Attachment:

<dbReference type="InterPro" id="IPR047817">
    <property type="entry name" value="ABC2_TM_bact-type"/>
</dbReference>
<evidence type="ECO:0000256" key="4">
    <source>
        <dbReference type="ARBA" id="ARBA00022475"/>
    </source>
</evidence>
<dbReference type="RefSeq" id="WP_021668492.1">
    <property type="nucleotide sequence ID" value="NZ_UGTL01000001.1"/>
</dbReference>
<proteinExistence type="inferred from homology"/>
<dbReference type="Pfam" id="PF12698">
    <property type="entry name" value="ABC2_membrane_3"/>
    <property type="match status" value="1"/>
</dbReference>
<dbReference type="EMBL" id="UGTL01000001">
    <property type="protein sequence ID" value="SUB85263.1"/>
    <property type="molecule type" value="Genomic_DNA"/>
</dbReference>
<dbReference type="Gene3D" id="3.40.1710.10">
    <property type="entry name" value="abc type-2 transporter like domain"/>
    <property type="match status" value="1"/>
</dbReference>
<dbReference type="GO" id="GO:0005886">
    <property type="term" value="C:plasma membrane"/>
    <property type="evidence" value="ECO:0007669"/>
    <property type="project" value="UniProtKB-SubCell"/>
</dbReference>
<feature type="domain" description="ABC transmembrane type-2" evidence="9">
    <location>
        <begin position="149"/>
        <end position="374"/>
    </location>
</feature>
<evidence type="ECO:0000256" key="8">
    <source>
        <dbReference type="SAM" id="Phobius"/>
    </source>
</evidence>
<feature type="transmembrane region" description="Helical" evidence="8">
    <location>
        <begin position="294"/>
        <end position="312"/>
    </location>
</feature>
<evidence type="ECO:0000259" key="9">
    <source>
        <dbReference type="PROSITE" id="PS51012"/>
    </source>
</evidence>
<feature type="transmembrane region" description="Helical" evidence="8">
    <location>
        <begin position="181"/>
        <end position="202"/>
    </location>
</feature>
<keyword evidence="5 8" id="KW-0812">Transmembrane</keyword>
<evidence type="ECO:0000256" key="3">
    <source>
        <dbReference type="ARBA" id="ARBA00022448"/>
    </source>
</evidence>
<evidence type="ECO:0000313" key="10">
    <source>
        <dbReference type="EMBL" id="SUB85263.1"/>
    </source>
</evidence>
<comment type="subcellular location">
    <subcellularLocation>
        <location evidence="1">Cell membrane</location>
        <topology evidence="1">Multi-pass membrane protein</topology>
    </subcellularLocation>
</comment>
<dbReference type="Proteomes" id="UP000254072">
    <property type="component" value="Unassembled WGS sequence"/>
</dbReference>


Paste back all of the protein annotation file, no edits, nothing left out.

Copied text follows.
<dbReference type="InterPro" id="IPR047817">
    <property type="entry name" value="ABC2_TM_bact-type"/>
</dbReference>
<evidence type="ECO:0000256" key="4">
    <source>
        <dbReference type="ARBA" id="ARBA00022475"/>
    </source>
</evidence>
<dbReference type="RefSeq" id="WP_021668492.1">
    <property type="nucleotide sequence ID" value="NZ_UGTL01000001.1"/>
</dbReference>
<proteinExistence type="inferred from homology"/>
<dbReference type="Pfam" id="PF12698">
    <property type="entry name" value="ABC2_membrane_3"/>
    <property type="match status" value="1"/>
</dbReference>
<dbReference type="EMBL" id="UGTL01000001">
    <property type="protein sequence ID" value="SUB85263.1"/>
    <property type="molecule type" value="Genomic_DNA"/>
</dbReference>
<dbReference type="Gene3D" id="3.40.1710.10">
    <property type="entry name" value="abc type-2 transporter like domain"/>
    <property type="match status" value="1"/>
</dbReference>
<dbReference type="GO" id="GO:0005886">
    <property type="term" value="C:plasma membrane"/>
    <property type="evidence" value="ECO:0007669"/>
    <property type="project" value="UniProtKB-SubCell"/>
</dbReference>
<feature type="domain" description="ABC transmembrane type-2" evidence="9">
    <location>
        <begin position="149"/>
        <end position="374"/>
    </location>
</feature>
<evidence type="ECO:0000256" key="8">
    <source>
        <dbReference type="SAM" id="Phobius"/>
    </source>
</evidence>
<feature type="transmembrane region" description="Helical" evidence="8">
    <location>
        <begin position="294"/>
        <end position="312"/>
    </location>
</feature>
<evidence type="ECO:0000259" key="9">
    <source>
        <dbReference type="PROSITE" id="PS51012"/>
    </source>
</evidence>
<feature type="transmembrane region" description="Helical" evidence="8">
    <location>
        <begin position="181"/>
        <end position="202"/>
    </location>
</feature>
<keyword evidence="5 8" id="KW-0812">Transmembrane</keyword>
<evidence type="ECO:0000256" key="3">
    <source>
        <dbReference type="ARBA" id="ARBA00022448"/>
    </source>
</evidence>
<evidence type="ECO:0000313" key="10">
    <source>
        <dbReference type="EMBL" id="SUB85263.1"/>
    </source>
</evidence>
<comment type="subcellular location">
    <subcellularLocation>
        <location evidence="1">Cell membrane</location>
        <topology evidence="1">Multi-pass membrane protein</topology>
    </subcellularLocation>
</comment>
<dbReference type="Proteomes" id="UP000254072">
    <property type="component" value="Unassembled WGS sequence"/>
</dbReference>